Blog post by Peter Mills (including discussion of Pinker) (2 September)
Blog post by Peter Mills (27 November)
Philip Ball arguing that this is not a slippery slope (7 May, 2015)
And, of course, an article in io9 by George Dvorsky
An article asking whether the discussion has been nuanced enough by
ICYMI: Fascinating discussion about #CRISPR w/ @carlzimmer, Marcy Darnovsky of @C_G_S, & Nobel laureate Craig Mello HT @nccomfort
A philosophical comment by Christian Munthe – with apt Jackson Pollock metaphor (25 April)
A long article in Scientific American on ethical debate (29 April)
Ronald Bailey argues in Reason.com that the Chinese experiment was ethical (1 May)
Article in New Scientist with good info on various gene editing techniques (2 May)
A round-up of the controversy on Vox (4 May)
An article in the New Statesman (5 May)
Editorial in Nature (6 May)
Article in The Observer (6 May)
A radio programme from the CBC (8 May)
Is embryo engineering a moral duty, asks Tony Perry (13 May)
An article combining discussion of revolution and responsibility (14 May)
The scientific community speaks – compilation of voices in Nature (14 May)
And now US science leaders are convening a science/ethics summit! (18 May) RRI in action?
Interview with Francis Collins (18 May)
And an appeal to take social justice into account (19 May)
A PNAS article – Core Concept: CRISPR gene editing
Invoking the spectre of Eugenics
VERY interesting reflections on what a public debate about gene editing might mean by Gregor Wolbring, 2 June, 2015
Dan Sarewitz on genome editing and democratic deliberation (25 June, 2015)
Eric Lander writes about CRISPR (12 July)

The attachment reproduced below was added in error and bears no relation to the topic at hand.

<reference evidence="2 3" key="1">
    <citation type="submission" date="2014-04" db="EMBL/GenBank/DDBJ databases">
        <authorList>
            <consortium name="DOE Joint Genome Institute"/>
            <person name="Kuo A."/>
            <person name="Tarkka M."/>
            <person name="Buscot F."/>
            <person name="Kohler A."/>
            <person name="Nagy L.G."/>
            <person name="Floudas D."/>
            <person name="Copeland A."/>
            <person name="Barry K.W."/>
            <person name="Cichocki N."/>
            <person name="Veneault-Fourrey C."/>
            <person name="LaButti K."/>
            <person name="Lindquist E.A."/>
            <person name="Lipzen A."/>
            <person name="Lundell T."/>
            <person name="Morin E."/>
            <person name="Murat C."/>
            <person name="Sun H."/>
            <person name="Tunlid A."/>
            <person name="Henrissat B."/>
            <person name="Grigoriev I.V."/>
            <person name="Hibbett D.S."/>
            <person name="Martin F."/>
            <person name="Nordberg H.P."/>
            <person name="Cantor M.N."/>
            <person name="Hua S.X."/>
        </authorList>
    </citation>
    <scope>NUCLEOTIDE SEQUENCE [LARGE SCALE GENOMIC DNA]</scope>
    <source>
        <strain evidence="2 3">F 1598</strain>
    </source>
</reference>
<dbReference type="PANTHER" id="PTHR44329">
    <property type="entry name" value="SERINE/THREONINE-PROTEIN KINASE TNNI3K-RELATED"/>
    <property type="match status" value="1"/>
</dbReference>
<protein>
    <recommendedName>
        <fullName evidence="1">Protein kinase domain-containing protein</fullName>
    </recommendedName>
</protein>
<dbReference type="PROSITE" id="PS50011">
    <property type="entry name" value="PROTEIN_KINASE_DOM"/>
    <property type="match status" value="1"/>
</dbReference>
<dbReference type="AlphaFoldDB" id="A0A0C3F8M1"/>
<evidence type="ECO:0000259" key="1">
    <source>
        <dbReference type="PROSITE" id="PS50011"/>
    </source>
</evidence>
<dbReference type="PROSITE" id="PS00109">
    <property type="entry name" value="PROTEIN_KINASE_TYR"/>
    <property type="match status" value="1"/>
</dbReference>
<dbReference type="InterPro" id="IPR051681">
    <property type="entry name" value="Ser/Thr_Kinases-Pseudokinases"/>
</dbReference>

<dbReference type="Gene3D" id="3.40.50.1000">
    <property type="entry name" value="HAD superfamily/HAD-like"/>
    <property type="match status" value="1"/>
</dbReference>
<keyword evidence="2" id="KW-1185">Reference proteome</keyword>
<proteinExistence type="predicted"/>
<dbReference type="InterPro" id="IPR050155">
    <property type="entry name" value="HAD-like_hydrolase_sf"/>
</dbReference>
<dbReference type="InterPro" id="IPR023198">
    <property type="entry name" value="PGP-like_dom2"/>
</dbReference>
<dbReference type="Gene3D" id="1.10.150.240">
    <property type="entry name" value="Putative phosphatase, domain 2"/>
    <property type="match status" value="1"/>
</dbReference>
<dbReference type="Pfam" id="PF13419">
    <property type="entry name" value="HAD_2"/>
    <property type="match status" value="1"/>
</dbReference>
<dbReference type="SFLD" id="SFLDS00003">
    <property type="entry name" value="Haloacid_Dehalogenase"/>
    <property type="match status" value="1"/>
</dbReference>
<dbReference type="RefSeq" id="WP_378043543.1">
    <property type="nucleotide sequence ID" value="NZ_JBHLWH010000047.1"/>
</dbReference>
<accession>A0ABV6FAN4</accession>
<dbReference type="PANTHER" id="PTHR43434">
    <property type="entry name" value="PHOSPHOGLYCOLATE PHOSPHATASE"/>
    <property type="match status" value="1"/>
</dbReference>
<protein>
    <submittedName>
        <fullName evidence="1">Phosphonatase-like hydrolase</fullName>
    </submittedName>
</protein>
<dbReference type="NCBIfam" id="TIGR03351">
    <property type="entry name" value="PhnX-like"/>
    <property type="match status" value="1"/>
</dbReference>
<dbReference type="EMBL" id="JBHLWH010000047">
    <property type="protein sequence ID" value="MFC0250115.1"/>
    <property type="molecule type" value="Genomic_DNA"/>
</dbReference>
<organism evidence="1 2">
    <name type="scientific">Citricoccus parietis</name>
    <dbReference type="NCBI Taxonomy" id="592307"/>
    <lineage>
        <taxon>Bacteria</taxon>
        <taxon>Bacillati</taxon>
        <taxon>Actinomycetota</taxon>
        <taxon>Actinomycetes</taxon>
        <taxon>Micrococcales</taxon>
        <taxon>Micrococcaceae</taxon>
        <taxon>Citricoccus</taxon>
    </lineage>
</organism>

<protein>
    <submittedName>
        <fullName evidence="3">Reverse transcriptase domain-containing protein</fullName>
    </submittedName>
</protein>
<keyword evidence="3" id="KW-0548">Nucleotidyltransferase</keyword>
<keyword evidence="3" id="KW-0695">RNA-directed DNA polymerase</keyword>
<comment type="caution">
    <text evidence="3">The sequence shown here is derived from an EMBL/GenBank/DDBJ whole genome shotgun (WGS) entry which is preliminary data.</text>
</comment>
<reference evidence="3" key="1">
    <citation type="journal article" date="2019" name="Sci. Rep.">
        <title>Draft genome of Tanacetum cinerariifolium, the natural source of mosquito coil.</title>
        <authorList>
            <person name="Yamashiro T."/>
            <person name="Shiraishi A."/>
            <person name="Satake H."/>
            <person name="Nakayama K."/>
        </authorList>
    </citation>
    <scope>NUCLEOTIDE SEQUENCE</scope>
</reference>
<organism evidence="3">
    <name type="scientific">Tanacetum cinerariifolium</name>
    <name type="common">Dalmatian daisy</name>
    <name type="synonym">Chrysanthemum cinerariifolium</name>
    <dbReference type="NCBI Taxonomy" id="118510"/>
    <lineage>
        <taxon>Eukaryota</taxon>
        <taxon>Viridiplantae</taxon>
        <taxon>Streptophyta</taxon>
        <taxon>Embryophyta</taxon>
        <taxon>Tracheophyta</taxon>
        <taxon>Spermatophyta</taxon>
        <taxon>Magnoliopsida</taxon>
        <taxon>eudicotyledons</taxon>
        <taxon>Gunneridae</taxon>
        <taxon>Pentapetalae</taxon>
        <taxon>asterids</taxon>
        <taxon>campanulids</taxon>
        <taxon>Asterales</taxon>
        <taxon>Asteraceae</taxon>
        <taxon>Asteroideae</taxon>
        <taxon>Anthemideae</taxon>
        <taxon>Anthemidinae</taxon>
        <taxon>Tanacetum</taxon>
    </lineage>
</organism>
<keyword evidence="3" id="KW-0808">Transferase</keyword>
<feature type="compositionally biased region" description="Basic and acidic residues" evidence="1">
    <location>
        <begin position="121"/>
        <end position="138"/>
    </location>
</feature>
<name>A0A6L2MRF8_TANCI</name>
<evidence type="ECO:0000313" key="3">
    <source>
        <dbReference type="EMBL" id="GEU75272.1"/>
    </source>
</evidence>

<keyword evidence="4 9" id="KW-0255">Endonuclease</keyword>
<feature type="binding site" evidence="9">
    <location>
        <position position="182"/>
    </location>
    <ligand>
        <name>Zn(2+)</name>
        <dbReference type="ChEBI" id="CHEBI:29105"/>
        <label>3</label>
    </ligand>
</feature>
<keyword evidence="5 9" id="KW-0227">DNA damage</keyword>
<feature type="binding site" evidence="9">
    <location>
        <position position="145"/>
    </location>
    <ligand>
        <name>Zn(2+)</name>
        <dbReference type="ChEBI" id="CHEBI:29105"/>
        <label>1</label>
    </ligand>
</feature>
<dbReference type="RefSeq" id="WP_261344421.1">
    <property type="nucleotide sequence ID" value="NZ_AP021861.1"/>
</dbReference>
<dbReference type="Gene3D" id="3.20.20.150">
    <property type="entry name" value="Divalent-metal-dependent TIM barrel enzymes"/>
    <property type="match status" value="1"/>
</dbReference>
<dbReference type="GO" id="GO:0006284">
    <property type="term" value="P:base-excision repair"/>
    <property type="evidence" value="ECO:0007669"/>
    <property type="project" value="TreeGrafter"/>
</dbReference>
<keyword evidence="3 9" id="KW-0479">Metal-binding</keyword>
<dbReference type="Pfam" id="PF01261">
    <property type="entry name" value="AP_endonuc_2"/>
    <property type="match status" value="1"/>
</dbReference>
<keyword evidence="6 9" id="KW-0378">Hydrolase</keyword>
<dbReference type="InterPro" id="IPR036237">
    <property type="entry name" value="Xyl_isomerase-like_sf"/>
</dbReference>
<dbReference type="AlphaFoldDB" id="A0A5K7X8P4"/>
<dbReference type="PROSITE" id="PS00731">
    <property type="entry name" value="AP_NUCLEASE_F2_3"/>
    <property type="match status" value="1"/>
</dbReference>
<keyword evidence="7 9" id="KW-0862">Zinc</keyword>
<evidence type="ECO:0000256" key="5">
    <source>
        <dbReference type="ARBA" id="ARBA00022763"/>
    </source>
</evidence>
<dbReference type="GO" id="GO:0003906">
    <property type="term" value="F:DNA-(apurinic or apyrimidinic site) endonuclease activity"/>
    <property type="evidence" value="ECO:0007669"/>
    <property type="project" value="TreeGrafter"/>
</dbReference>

And now with added Pinker – overview of ensuing debate in Popular Science and a blog by Richard Ashcroft (11 August) and more by Pinker! And more by Hastings Centre (12 August), and more by Nathaniel Comfort (13 August)
A very good and balanced article in the Economist (22 August)
Initial joint statement on genome editing in human cells – by UK funding bodies (2 September)
A wonderful overview of the whole technology by the Wellcome Trust (11 September)
Royal Society convenes deliberations (15 September)
Application to use CRISPR on viable human embryos in UK – response by Centre for Genetics and Society (19 September)
Insightful response from Philip Ball (21 September)
George Church says: ‘bring it on’ (19 September)
The question posed in the title of my post seems to have been answered and the answer is no and again here and here (but no real advice on HOW to involve the public!) (If a new Asilomar is not the answer what is?)
And here real, messy story behind CRISPR (if somebody can tell me how, when and where to fit in ‘public deliberation’ into this roller-coaster, I’d be very grateful; just a few pointers and practical tips would be great!)tells the
Not quite a debate yet but at least a survey! http://www.whatisbiotechnology.org/survey/index/670a773b/ (4 October) and https://theconversation.com/the-public-must-speak-up-about-gene-editing-beyond-embryo-modification-48623 and http://www.bionews.org.uk/page_575076.asp